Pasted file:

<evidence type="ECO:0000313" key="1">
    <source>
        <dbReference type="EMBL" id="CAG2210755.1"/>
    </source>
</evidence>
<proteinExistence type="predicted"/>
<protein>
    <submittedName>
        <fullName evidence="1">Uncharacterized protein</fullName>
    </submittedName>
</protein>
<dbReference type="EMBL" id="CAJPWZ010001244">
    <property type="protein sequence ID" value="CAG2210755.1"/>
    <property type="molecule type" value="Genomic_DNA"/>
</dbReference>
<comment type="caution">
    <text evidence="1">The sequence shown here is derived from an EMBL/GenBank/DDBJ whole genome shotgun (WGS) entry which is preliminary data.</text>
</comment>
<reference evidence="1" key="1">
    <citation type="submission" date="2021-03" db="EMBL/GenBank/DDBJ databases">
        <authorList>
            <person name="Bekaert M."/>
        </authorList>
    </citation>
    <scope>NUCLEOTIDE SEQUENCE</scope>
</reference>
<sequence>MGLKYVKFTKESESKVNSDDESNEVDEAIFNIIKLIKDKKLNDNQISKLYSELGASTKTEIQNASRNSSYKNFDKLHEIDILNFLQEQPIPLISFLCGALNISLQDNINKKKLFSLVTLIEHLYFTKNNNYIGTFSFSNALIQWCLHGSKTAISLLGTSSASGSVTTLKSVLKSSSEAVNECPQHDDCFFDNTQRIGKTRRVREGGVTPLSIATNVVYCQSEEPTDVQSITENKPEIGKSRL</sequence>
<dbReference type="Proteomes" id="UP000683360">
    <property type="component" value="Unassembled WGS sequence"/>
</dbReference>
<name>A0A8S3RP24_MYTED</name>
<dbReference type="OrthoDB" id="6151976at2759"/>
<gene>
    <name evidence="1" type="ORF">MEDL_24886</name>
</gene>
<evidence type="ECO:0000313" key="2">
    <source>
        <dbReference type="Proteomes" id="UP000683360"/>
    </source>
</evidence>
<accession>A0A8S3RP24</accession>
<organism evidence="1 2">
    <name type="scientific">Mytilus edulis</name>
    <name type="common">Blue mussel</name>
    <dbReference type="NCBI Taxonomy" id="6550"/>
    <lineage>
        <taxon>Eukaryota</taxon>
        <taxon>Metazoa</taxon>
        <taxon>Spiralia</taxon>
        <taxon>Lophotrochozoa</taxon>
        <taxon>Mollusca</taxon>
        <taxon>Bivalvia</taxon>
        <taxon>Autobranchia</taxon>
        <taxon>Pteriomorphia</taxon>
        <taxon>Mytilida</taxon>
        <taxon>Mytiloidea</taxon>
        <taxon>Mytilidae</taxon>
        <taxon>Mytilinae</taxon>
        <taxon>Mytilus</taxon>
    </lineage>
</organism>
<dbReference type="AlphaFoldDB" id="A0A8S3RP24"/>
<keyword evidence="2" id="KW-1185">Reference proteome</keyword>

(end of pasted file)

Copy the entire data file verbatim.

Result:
<evidence type="ECO:0000313" key="1">
    <source>
        <dbReference type="EMBL" id="CAG2210755.1"/>
    </source>
</evidence>
<proteinExistence type="predicted"/>
<protein>
    <submittedName>
        <fullName evidence="1">Uncharacterized protein</fullName>
    </submittedName>
</protein>
<dbReference type="EMBL" id="CAJPWZ010001244">
    <property type="protein sequence ID" value="CAG2210755.1"/>
    <property type="molecule type" value="Genomic_DNA"/>
</dbReference>
<comment type="caution">
    <text evidence="1">The sequence shown here is derived from an EMBL/GenBank/DDBJ whole genome shotgun (WGS) entry which is preliminary data.</text>
</comment>
<reference evidence="1" key="1">
    <citation type="submission" date="2021-03" db="EMBL/GenBank/DDBJ databases">
        <authorList>
            <person name="Bekaert M."/>
        </authorList>
    </citation>
    <scope>NUCLEOTIDE SEQUENCE</scope>
</reference>
<sequence>MGLKYVKFTKESESKVNSDDESNEVDEAIFNIIKLIKDKKLNDNQISKLYSELGASTKTEIQNASRNSSYKNFDKLHEIDILNFLQEQPIPLISFLCGALNISLQDNINKKKLFSLVTLIEHLYFTKNNNYIGTFSFSNALIQWCLHGSKTAISLLGTSSASGSVTTLKSVLKSSSEAVNECPQHDDCFFDNTQRIGKTRRVREGGVTPLSIATNVVYCQSEEPTDVQSITENKPEIGKSRL</sequence>
<dbReference type="Proteomes" id="UP000683360">
    <property type="component" value="Unassembled WGS sequence"/>
</dbReference>
<name>A0A8S3RP24_MYTED</name>
<dbReference type="OrthoDB" id="6151976at2759"/>
<gene>
    <name evidence="1" type="ORF">MEDL_24886</name>
</gene>
<evidence type="ECO:0000313" key="2">
    <source>
        <dbReference type="Proteomes" id="UP000683360"/>
    </source>
</evidence>
<accession>A0A8S3RP24</accession>
<organism evidence="1 2">
    <name type="scientific">Mytilus edulis</name>
    <name type="common">Blue mussel</name>
    <dbReference type="NCBI Taxonomy" id="6550"/>
    <lineage>
        <taxon>Eukaryota</taxon>
        <taxon>Metazoa</taxon>
        <taxon>Spiralia</taxon>
        <taxon>Lophotrochozoa</taxon>
        <taxon>Mollusca</taxon>
        <taxon>Bivalvia</taxon>
        <taxon>Autobranchia</taxon>
        <taxon>Pteriomorphia</taxon>
        <taxon>Mytilida</taxon>
        <taxon>Mytiloidea</taxon>
        <taxon>Mytilidae</taxon>
        <taxon>Mytilinae</taxon>
        <taxon>Mytilus</taxon>
    </lineage>
</organism>
<dbReference type="AlphaFoldDB" id="A0A8S3RP24"/>
<keyword evidence="2" id="KW-1185">Reference proteome</keyword>